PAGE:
Reviving Amherst’s arboretum: Organizers hope poetry reading will draw attention to town gem



Last modified: Thursday, June 19, 2014

After years of neglect, a group of residents is trying to help the Amherst Regional Middle School Arboretum blossom again.

Located on a sweeping, grassy hill behind the school on Chestnut Street, the arboretum was created in the 1980s by teachers Rob Lord and Phil Covelli, who planted the original trees that are still there.

Since that time, it has been mostly forgotten.

“It’s an almost unknown resource in town,” said Jonathan Klate, an Amherst resident who lives nearby, in a recent phone interview. He described the spot as a grassy area with a few unusual-looking tress, traversed by a path often used by joggers. “Most of them don’t even know they’re going through an arboretum,” he said.

Klate says he hopes to revive the spot and is holding a poetry reading to bring attention to his goal.

The second annual “Solstice Poetry Reading,” presented by the Amherst Poet’s Arboretum Community Interest Group, will take place June 22 at 7 p.m. at the arboretum. The event will feature readings by poets Doug Anderson, Jessamyn Smyth, Carolyn Tacey, Mike Veve and Ron Welburn.

Klate said he hopes that it will help create interest among community members in refurbishing the arboretum.

“I would love to see regular poetry readings there and use the site for the appreciation of nature,” he said.

Two of the five poets on the program — Tacey and Veve — teach poetry in the New York City public schools.

Near the arboretum is the home and garden of the late G. Stanley Koehler. Until Koehler’s death two years ago, Klate says, he used to pause during walks on the arboretum’s footpath to talk to the poet and professor emeritus at the University of Massachusetts Amherst.

“He would be out there rolling around in the dirt, tending to his vegetables, and I would talk to him about the arboretum and how beautiful it was,” Klate said.

After Koehler’s death, Klate thought the arboretum should be restored and dedicated to all of the town’s poets.

Last year, he held a poetry reading at the site, to get the ball rolling, and now plans to make it an annual event.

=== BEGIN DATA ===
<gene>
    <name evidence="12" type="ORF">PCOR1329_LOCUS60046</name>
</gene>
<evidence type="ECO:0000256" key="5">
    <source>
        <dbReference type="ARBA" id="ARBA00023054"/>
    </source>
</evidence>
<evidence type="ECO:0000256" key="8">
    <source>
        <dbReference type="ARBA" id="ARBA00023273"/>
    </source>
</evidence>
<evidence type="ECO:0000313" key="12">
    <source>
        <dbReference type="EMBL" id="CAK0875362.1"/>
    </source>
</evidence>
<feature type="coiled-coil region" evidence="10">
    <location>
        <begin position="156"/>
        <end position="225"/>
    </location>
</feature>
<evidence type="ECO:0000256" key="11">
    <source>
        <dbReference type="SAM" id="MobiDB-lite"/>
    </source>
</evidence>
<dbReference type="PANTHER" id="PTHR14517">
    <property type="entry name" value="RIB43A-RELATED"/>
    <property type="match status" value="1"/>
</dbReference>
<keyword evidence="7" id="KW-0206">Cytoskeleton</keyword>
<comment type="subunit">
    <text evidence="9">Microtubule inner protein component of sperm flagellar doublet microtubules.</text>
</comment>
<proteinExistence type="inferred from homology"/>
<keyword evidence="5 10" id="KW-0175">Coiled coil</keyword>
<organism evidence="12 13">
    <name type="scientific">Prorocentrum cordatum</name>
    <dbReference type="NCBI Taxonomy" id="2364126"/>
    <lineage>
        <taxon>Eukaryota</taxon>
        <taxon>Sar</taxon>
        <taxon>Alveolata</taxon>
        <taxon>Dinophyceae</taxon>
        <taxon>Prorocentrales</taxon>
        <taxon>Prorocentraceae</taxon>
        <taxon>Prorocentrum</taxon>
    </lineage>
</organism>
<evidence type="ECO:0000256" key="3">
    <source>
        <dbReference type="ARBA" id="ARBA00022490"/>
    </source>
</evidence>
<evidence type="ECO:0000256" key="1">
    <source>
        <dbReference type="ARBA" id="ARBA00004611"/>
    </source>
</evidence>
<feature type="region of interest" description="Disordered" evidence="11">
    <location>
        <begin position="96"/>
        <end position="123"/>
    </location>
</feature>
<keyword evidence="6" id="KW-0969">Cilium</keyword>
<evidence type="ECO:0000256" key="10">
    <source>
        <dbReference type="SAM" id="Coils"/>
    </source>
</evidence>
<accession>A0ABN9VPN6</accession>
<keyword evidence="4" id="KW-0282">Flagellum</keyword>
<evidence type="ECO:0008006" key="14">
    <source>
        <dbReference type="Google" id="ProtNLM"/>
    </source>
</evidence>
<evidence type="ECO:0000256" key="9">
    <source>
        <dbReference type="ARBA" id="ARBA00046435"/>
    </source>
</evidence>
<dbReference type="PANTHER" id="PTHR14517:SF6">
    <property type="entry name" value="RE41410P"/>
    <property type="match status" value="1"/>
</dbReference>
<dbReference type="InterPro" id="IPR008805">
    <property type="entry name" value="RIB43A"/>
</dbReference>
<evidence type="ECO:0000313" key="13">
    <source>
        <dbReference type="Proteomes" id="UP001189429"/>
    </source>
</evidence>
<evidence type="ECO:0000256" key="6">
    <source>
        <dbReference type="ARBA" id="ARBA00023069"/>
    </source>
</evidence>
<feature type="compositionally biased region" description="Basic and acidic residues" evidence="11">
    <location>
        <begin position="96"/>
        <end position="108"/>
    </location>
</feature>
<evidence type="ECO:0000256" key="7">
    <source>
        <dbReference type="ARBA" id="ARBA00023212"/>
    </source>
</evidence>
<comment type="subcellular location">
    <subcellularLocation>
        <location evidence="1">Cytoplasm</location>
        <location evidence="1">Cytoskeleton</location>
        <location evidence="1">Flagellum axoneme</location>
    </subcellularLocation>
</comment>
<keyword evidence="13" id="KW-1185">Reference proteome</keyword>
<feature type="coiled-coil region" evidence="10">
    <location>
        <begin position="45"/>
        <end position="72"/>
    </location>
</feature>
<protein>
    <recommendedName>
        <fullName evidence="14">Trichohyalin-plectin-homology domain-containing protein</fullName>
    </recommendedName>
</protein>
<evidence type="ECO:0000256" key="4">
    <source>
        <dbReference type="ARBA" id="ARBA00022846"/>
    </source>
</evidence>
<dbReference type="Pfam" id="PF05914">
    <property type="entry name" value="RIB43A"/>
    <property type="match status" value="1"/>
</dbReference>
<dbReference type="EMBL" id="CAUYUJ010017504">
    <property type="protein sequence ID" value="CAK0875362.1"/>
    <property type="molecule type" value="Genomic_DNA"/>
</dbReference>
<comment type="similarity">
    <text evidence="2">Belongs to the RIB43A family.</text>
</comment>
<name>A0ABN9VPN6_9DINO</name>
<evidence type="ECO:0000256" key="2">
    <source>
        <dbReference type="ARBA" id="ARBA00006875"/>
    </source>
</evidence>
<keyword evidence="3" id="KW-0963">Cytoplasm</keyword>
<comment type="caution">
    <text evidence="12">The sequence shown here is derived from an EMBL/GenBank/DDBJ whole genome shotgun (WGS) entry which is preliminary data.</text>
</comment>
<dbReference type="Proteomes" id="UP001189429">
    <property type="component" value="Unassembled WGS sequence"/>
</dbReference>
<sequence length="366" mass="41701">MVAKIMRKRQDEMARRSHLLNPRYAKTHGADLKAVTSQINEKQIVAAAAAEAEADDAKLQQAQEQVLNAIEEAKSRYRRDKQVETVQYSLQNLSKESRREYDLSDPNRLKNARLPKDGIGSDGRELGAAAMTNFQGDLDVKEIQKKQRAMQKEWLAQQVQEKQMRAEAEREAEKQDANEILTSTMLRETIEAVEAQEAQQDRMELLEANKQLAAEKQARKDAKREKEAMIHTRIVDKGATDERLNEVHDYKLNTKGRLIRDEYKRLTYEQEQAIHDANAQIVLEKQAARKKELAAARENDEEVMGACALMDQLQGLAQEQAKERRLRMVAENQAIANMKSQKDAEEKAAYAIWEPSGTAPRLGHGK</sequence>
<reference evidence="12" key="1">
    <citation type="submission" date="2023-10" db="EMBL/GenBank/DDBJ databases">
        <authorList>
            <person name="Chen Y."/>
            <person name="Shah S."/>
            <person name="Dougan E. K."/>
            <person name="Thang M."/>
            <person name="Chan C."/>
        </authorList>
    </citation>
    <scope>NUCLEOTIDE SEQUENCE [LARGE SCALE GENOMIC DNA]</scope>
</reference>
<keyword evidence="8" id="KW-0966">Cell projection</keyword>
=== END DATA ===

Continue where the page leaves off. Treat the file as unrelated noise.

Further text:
Poets convene

According to Klate, this year’s poets are diverse and highly regarded.

Anderson, whose first book of poems, “The Moon Reflected Fire,” won the Kate Tufts Discovery Award in 1995, is widely published and has received awards from the National Endowment for the Arts, the Massachusetts Cultural Council and the Massachusetts Artists Foundation. He teaches at Emerson College in Boston.

Smyth was a finalist in 2013 for the Green Mountains Review’s Neil Shepard Prize, and received an honorable mention in 2006’s “Best American Short Stories.” She is the founder and editor-in-chief of the literary and arts journal, Tupelo Quarterly, the founding director of the new Guest Writer’s Conference and a visiting faculty at Quest University in Canada.

Tacey writes poems about the natural world, with a scientific edge. Veve’s work has appeared in “Jabberwocky,” The Massachusetts Review, and in the poetry anthology “El Coro: A Chorus of Latino and Latina Poetry.” He is a fellow of New York City’s Academy for Teachers and of the Cullman Center Institute for Writing at the New York Public Library.

Welburn is an English professor at UMass and also directs the undergraduate Native American Indian Studies Certificate Program. The latest of his six books is “Coming Through Smoke and the Dreaming.” One of his poems, “Yellow Wolf Spirit,” was included in “Best American Poetry 1996.” Welburn has also published jazz and international music reviews in Jazz Times and other periodicals for over two decades.


 


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